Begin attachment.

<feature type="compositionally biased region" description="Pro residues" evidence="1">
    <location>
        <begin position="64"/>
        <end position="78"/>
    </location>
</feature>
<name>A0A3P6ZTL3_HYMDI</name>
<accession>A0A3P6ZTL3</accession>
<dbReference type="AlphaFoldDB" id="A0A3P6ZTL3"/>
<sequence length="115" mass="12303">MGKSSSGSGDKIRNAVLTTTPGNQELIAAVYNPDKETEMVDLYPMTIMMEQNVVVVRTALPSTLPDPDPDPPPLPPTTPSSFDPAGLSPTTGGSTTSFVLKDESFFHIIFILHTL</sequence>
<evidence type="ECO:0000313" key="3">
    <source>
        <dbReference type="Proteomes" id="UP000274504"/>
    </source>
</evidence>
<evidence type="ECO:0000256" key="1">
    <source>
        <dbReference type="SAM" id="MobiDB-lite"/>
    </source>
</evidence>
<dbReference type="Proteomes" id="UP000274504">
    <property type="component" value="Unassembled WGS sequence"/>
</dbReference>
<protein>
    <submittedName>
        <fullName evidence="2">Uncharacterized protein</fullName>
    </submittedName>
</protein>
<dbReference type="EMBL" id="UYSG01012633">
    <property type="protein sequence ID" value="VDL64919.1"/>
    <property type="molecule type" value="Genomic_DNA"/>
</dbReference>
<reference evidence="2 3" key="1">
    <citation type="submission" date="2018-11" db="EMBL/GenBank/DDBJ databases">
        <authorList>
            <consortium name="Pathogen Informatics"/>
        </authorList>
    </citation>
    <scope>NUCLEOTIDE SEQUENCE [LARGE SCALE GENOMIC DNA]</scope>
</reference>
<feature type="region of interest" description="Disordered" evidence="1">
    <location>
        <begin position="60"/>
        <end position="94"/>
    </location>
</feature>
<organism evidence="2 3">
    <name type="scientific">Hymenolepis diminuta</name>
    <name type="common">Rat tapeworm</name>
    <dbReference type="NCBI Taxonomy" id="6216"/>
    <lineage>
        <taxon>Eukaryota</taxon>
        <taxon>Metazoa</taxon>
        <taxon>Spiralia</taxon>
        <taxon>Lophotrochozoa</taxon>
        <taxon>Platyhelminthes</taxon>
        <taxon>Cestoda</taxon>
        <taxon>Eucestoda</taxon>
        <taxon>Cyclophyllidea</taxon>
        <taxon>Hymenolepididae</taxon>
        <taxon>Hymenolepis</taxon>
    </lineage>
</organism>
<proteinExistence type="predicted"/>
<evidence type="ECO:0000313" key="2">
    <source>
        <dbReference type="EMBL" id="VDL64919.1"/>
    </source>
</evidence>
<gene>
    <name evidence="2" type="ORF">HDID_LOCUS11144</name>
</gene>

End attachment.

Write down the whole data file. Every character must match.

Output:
<feature type="compositionally biased region" description="Pro residues" evidence="1">
    <location>
        <begin position="64"/>
        <end position="78"/>
    </location>
</feature>
<name>A0A3P6ZTL3_HYMDI</name>
<accession>A0A3P6ZTL3</accession>
<dbReference type="AlphaFoldDB" id="A0A3P6ZTL3"/>
<sequence length="115" mass="12303">MGKSSSGSGDKIRNAVLTTTPGNQELIAAVYNPDKETEMVDLYPMTIMMEQNVVVVRTALPSTLPDPDPDPPPLPPTTPSSFDPAGLSPTTGGSTTSFVLKDESFFHIIFILHTL</sequence>
<evidence type="ECO:0000313" key="3">
    <source>
        <dbReference type="Proteomes" id="UP000274504"/>
    </source>
</evidence>
<evidence type="ECO:0000256" key="1">
    <source>
        <dbReference type="SAM" id="MobiDB-lite"/>
    </source>
</evidence>
<dbReference type="Proteomes" id="UP000274504">
    <property type="component" value="Unassembled WGS sequence"/>
</dbReference>
<protein>
    <submittedName>
        <fullName evidence="2">Uncharacterized protein</fullName>
    </submittedName>
</protein>
<dbReference type="EMBL" id="UYSG01012633">
    <property type="protein sequence ID" value="VDL64919.1"/>
    <property type="molecule type" value="Genomic_DNA"/>
</dbReference>
<reference evidence="2 3" key="1">
    <citation type="submission" date="2018-11" db="EMBL/GenBank/DDBJ databases">
        <authorList>
            <consortium name="Pathogen Informatics"/>
        </authorList>
    </citation>
    <scope>NUCLEOTIDE SEQUENCE [LARGE SCALE GENOMIC DNA]</scope>
</reference>
<feature type="region of interest" description="Disordered" evidence="1">
    <location>
        <begin position="60"/>
        <end position="94"/>
    </location>
</feature>
<organism evidence="2 3">
    <name type="scientific">Hymenolepis diminuta</name>
    <name type="common">Rat tapeworm</name>
    <dbReference type="NCBI Taxonomy" id="6216"/>
    <lineage>
        <taxon>Eukaryota</taxon>
        <taxon>Metazoa</taxon>
        <taxon>Spiralia</taxon>
        <taxon>Lophotrochozoa</taxon>
        <taxon>Platyhelminthes</taxon>
        <taxon>Cestoda</taxon>
        <taxon>Eucestoda</taxon>
        <taxon>Cyclophyllidea</taxon>
        <taxon>Hymenolepididae</taxon>
        <taxon>Hymenolepis</taxon>
    </lineage>
</organism>
<proteinExistence type="predicted"/>
<evidence type="ECO:0000313" key="2">
    <source>
        <dbReference type="EMBL" id="VDL64919.1"/>
    </source>
</evidence>
<gene>
    <name evidence="2" type="ORF">HDID_LOCUS11144</name>
</gene>